When lifting something off the floor while not activating your core, your low back will take over and you could risk a back injury. The most common lift people do wrong without the proper core engagement is a deadlift (a.k.a. picking something up off the floor). A poor deadlift is one that includes a rounded back which is the leading cause for possible strains/sprains in the tissues as well as disc issues. The same thing applies to rotating movements.
You could also find yourself having back pain with walking. This could happen for many reasons but the most common seems to be excessive pelvic tilt, mostly anteriorly (pictured below).
What this means is that your back muscles are overactive or tight. This then causes your abdominal muscles to be lax or overly stretched and your front hip muscles to be tight as well. On the other hand, if someone demonstrates an excessive posterior tilt this would mean that their glute muscles and abdominals are going to be tight instead (pictured above). Low back pain can get complicated as it is one of those things that shows symptoms with a chain reaction down the body. Your low back could be tight due to hamstring, quad or hip flexor tightness which can all be addressed by stretching.
One other reason that your back could be hurting is if your QL or your hip hiker muscle is overactive and is mostly seen as a “limp” when walking (pictured below).
Someone can also present with a hip hiking compensation walking pattern with other leg injuries; they do this to avoid using the injured area because of the discomfort associated with use. This compensation pattern will lead to back pain and as you can see in the picture it could radiate up into your shoulders as well.
Does any of this sound like it may fit your situation?
Check out this Instagram post for core strengthening exercises and if you still experience back pain, come see us at your local Peak Physical Therpy location so we can help!
By Alex Nutter - November 4, 2020
Neuromuscular Eletric Stimulation shows rapid improvement in recovery and is shockingly effective!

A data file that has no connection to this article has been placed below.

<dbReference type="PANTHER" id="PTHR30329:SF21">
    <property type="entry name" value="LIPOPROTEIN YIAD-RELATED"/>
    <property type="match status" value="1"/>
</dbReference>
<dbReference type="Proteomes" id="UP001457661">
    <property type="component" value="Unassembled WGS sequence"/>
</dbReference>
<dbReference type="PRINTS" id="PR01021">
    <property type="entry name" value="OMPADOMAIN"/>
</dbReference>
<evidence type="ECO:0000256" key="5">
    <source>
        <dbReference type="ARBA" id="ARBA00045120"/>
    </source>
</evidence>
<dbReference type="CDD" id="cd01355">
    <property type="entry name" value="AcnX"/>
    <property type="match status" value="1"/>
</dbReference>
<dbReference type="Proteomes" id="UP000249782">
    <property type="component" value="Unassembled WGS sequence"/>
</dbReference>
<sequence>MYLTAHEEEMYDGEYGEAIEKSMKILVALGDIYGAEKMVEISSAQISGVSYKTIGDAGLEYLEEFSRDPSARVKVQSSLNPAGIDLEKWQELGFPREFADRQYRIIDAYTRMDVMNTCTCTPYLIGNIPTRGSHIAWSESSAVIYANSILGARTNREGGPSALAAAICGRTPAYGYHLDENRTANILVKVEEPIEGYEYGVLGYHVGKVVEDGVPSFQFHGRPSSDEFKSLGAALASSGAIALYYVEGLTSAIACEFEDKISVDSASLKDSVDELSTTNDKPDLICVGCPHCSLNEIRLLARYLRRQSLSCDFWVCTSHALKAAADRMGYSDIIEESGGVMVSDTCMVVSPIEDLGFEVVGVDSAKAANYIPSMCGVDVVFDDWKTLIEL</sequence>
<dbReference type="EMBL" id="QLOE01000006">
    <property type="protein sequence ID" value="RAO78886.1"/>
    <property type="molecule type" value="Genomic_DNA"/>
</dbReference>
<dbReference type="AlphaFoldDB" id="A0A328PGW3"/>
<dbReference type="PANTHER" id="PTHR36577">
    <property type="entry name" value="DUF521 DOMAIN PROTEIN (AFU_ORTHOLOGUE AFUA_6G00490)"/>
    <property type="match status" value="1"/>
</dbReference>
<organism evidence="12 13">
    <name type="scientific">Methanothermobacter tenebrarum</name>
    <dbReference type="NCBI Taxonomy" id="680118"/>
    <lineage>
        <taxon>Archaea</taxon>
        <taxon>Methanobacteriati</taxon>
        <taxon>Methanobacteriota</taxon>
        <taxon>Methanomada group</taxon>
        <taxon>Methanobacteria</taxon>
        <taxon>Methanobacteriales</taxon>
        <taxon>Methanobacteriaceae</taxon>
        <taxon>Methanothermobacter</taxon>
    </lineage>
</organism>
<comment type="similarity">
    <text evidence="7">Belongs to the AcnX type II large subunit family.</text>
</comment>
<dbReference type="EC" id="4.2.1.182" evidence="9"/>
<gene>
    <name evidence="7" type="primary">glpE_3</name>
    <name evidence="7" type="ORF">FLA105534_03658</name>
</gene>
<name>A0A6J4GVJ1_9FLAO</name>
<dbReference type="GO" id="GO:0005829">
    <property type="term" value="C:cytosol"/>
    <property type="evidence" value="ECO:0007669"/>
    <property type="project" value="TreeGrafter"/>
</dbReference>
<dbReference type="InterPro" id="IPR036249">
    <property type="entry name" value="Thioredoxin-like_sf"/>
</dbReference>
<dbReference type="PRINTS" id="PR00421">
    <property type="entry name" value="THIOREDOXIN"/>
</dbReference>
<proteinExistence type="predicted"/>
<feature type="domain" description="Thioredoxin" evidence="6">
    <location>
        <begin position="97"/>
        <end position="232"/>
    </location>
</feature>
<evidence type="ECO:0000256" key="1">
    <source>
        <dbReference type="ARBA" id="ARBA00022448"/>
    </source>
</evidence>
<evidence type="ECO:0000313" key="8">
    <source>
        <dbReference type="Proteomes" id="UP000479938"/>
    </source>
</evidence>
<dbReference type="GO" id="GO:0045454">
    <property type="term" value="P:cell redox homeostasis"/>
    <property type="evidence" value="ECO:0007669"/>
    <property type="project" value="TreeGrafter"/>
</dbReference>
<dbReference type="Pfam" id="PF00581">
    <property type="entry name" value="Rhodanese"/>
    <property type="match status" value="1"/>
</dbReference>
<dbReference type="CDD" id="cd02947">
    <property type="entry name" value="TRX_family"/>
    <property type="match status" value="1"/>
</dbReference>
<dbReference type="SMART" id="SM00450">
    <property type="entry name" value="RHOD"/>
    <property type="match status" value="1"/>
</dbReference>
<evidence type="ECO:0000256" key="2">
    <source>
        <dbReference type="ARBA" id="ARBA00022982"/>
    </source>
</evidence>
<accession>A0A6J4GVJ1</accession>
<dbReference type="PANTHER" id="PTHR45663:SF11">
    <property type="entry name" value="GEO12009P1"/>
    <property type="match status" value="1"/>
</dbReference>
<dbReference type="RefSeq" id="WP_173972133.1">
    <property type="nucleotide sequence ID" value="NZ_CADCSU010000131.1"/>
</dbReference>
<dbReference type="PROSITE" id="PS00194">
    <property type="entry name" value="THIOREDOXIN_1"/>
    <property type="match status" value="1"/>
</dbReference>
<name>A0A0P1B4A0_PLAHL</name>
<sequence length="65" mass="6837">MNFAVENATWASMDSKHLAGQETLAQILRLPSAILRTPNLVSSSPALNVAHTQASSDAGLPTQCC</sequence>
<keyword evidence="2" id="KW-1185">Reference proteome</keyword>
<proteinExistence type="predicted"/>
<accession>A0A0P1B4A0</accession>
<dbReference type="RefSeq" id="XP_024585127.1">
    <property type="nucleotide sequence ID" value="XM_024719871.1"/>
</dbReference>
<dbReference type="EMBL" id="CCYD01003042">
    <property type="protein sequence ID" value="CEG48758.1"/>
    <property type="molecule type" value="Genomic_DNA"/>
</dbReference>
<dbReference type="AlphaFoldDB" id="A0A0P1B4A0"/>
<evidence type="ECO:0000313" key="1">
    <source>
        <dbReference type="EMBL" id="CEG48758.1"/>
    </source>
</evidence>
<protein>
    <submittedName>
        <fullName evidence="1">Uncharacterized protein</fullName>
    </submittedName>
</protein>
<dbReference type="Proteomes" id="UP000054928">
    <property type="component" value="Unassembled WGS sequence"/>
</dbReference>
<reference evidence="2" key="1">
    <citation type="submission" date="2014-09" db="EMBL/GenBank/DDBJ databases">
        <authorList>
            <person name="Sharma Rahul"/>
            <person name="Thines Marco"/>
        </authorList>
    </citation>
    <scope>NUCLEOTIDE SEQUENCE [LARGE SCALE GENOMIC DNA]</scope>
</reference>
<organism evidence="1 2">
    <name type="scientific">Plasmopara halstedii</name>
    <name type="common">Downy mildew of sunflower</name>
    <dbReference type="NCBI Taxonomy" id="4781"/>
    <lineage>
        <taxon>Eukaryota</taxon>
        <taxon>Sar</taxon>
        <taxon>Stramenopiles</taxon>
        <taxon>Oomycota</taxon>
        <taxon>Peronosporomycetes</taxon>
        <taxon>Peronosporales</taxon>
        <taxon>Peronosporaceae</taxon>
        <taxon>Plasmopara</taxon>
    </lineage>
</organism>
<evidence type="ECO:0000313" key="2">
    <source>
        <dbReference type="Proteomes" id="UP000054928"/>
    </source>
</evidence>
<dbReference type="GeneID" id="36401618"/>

Neuromuscular Electric Stimulation (NMES) and is a tool that can significantly improve the function of muscles in certain situations. Following a surgery or injury, swelling and inflammation are common. This swelling can affect the way that our nerves are able to control muscle movements and control. This is especially common in knee injuries involving the ACL (Anterior Cruciate Ligament) and Meniscus.
A Physical Therapist can use specifically directed electric stimulation in order to counter the effects of this impairment and improve the muscles ability to function. This can lead to improved ability to stand, walk, squat, and decreased pain. By appropriately activating a non-functioning muscle, our joints can move the way that they were intended. Similar to a machine with a defective gear, our body cannot function appropriately when a muscle is not doing its job to the full potential.
NMES can show rapid improvements in muscular function that are visible immediately. Usually this intervention is only required for a few sessions before the muscle is able to function appropriately without external help. NMES can be used throughout the body on a multitude of muscles.
If you're having feelings of instability, pain, or general dysfunction? Ask your therapist if NMES might be right option for you!
October 19, 2020
By Koren Lavi - October 16, 2020